Lee, 22, became a new member of the French champions Paris Saint-Germain in July after leaving the Spanish side RCD Mallorca. Kim, 27, signed with German champions Bayern Munich later in the same month, just a few weeks after helping Napoli win their first Serie A title in 33 years and being named the best defender in the top Italian league. By joining clubs with championship pedigrees, Lee and Kim became even more visible in South Korea and across Europe.
Swimming also saw the emergence of 20-something stars at international competitions in 2023, and their success ranked No. 6 on the top sports news survey.
In July, Hwang Sun-woo grabbed bronze in the men’s 200-meter freestyle at the world championships in Fukuoka, Japan, becoming the first South Korean to win a medal at consecutive world championships.
Hwang, 20, collected six medals at the Asian Games in Hangzhou, China, in September, including two gold medals. Kim Woo-min, 22, claimed one more gold medal than Hwang in Hangzhou to become South Korea’s first triple gold medalist in Asian Games swimming in 13 years.
Checking in at No. 7 was another strong season for the high jumper Woo Sang-hyeok, who became the first South Korean to win a gold medal at the prestigious Diamond League Final in September. Woo matched his own national record height of 2.35 meters for the monumental title.
Woo battled through some heel problems and a sinus infection earlier in the year. He finished a disappointing sixth at the world championships in August but bounced back nicely for the Diamond League Final gold. Woo also won silver at the Asian Games in Hangzhou.
South Korea did one better in men’s football at the Asiad, beating Japan 2-1 for their third straight gold medal. Coached by Hwang Sun-hong, South Korea’s under-24 squad went on an undefeated run — three wins in the group stage and four more in the knockouts. They scored 27 goals and conceded only three, and their inexorable march to the top of the podium ranked eighth in Yonhap’s rankings.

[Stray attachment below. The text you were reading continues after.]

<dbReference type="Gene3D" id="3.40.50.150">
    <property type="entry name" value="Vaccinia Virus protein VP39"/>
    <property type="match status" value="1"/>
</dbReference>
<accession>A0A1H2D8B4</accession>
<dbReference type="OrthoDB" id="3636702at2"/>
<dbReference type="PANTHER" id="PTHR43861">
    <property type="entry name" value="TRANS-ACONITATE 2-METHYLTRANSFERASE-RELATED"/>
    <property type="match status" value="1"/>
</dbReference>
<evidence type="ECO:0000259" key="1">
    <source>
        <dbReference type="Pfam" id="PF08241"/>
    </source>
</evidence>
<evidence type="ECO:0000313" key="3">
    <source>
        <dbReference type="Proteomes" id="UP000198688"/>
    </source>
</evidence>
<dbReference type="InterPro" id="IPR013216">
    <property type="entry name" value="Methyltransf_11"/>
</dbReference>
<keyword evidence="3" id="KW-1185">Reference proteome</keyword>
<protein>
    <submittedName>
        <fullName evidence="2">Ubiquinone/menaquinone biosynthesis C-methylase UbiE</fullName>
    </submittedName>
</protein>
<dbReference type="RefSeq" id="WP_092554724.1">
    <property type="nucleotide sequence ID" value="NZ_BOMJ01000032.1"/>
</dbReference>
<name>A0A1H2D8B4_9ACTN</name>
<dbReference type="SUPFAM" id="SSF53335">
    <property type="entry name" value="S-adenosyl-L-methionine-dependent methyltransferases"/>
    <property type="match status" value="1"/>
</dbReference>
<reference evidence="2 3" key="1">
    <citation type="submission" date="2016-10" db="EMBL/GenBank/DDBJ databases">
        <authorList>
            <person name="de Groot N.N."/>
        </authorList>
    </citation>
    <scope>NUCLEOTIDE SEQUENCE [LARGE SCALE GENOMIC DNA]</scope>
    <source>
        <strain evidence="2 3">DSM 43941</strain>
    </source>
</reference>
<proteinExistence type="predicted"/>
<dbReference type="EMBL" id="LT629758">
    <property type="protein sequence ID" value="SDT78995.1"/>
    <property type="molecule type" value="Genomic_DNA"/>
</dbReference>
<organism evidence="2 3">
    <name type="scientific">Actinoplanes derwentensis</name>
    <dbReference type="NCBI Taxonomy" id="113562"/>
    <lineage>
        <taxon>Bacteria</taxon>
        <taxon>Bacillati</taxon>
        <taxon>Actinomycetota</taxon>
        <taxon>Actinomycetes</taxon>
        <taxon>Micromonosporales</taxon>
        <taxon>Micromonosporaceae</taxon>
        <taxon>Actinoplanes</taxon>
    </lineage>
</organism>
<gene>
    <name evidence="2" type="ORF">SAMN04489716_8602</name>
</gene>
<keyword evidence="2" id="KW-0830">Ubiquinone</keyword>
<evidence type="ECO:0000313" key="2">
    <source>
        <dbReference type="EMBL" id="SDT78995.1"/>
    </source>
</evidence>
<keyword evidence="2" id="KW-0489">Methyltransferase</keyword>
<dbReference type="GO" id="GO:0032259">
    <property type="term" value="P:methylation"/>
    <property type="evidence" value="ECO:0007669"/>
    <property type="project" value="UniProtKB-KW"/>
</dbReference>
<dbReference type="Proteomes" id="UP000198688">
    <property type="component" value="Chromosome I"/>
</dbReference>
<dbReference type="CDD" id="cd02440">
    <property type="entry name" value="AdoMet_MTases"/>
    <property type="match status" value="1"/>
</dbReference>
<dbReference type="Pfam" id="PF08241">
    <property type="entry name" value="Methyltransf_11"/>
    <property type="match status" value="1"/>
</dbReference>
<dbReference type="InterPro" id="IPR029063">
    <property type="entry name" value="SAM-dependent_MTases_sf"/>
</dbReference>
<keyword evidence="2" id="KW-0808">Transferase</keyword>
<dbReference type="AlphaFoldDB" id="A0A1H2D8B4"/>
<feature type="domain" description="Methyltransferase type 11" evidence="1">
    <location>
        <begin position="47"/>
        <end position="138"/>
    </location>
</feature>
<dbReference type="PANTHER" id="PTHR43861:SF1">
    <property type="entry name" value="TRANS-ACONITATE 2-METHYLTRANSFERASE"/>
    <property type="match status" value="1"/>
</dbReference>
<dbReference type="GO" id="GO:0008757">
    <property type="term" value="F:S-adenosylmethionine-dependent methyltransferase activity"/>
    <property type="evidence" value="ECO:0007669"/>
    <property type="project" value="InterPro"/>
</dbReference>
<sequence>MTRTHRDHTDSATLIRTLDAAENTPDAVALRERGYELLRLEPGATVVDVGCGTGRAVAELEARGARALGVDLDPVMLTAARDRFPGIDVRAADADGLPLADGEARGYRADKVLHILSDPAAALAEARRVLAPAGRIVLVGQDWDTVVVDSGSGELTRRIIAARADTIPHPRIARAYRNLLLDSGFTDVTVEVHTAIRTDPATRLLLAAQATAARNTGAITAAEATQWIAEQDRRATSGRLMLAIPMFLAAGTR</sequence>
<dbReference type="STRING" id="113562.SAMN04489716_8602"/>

In domestic football, Ulsan Hyundai FC successfully defended their K League 1 title, while Suwon Samsung Bluewings, a four-time league champions, suffered direct relegation to the K League 2 after finishing in last place. Their contrasting performances made for a memorable year in South Korean football, and this story ranked ninth in Yonhap’s survey.
Ulsan finished with 76 points, 12 ahead of Pohang Steelers. They clinched their title on Oct. 29, with three matches to spare, and were hardly threatened at the top. They lost consecutive matches only once all season.
On the other hand, Suwon Samsung finished dead last and will play in the K League 2 for the first time in club history. They needed to beat Gangwon FC in their season finale on Dec. 2 to have any shot at avoiding direct relegation, but instead settled for a goalless draw in an uninspired performance.
Rounding out the top 10 in Yonhap’s rankings was a drought-busting performance by the South Korean women’s table tennis duo of Jeon Ji-hee and Shin Yu-bin.
Jeon and Shin teamed up for South Korea’s first ping pong gold at the Asian Games in 21 years, as they defeated North Koreans Cha Su-yong and Pak Su-gyong in the final.
Jeon and Shin, seeded No. 1, caught a break when the No. 2 seed from China, Chen Meng and Wang Yidi, suffered a shock loss in the quarterfinals.
In the first all-Korean showdown for an Asiad table tennis gold medal in 33 years, Jeon and Shin beat their North Korean foes in five games. (Yonhap)